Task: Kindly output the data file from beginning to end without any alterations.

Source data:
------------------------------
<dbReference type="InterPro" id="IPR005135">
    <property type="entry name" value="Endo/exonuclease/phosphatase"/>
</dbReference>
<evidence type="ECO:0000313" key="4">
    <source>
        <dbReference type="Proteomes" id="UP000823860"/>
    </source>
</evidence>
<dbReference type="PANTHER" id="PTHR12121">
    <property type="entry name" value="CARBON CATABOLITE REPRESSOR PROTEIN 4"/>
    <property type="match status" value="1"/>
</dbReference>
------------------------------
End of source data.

<dbReference type="InterPro" id="IPR005135">
    <property type="entry name" value="Endo/exonuclease/phosphatase"/>
</dbReference>
<evidence type="ECO:0000313" key="4">
    <source>
        <dbReference type="Proteomes" id="UP000823860"/>
    </source>
</evidence>
<dbReference type="PANTHER" id="PTHR12121">
    <property type="entry name" value="CARBON CATABOLITE REPRESSOR PROTEIN 4"/>
    <property type="match status" value="1"/>
</dbReference>